One of Aquaman’s former allies, The Operative, one of The Others, infiltrates Black Manta’s base seeking information, but he is stopped by three of Manta’s guards. He flees, but not without sustaining some injuries.
Mera refuses to believe the jaw-dropping secret revealed last issue, that Aquaman killed Black Manta’s father after his own father, Tom Curry, died shortly after one of their battles. (He died of a heart attack, though. He wasn’t directly killed by Black Manta.)
Nevertheless, the fued between Aquaman and Black Manta is significantly deeper and filled with more rage on both sides than ever before. The pair began slugging it out last issue and continue to do so here, in a sprawling, brutal sequence, inter-cut with flashbacks to the two parents’ deaths. Black Manta narrowly gains the upper hand and uses another of The Others’ golden relics to seek revenge on someone that he considers a traitor.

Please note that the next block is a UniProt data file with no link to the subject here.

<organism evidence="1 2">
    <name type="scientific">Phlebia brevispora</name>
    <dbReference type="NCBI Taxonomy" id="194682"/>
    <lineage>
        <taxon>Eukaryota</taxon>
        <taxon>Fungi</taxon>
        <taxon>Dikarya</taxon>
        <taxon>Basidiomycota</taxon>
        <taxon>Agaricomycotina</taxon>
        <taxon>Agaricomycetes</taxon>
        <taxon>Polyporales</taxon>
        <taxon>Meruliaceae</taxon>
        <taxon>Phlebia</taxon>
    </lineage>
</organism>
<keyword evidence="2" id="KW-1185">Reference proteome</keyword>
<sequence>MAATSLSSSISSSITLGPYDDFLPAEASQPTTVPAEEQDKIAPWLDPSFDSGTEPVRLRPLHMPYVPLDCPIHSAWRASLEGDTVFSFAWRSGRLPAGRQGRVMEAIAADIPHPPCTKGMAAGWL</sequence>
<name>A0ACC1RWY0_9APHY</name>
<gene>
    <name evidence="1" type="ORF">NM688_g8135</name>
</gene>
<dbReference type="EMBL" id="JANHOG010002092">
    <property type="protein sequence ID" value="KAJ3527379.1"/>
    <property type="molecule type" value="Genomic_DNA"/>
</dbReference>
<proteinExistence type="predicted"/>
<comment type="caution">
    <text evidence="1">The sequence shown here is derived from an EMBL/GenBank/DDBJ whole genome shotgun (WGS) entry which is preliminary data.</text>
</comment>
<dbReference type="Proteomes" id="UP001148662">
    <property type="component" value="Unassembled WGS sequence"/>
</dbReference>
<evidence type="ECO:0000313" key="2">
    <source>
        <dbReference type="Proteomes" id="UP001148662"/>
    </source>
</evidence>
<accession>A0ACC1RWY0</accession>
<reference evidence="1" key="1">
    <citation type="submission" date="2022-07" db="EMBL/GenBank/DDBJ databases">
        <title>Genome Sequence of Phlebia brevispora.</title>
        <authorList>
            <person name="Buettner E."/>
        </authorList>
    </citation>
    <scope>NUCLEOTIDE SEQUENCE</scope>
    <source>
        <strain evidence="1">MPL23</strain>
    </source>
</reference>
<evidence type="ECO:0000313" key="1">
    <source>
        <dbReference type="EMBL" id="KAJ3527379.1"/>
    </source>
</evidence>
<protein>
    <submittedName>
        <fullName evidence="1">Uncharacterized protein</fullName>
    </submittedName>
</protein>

Geoff Johns does another deft job here, giving the Manta/Aquaman feud some real depth and passion. In the old continuity, Manta killed Aquaman’s infant son, creating a similar rift, but that was well into their history. This gives them something to really hate one another over at the basis of their feud.
That said, The Others aren’t quite making the impact that I’d hoped for at the beginning of this story line. There are just so many of them, and they are just supporting players, but they’re such cyphers at this point, I’m not sure how I’m even supposed to feel about them. I guess they have potential, but it’s being realized very slowly.
The art is excellent as always. The action scene at the beginning, showcasing The Operative was particularly impressive and energetic. The battle between Aquaman and Black Manta was top notch! Ivan Reis used some really interesting angles and mixed long shots and close ups to create drama.
‘Aquaman’ is definitely one of the best mainstream super hero books out there and it’s impressive in its consistence. Definitely one for the pull list!
Written by Geoff Johns
Pencils by Ivan Reis
Cover by Reis, Joe Prado and Rod Reis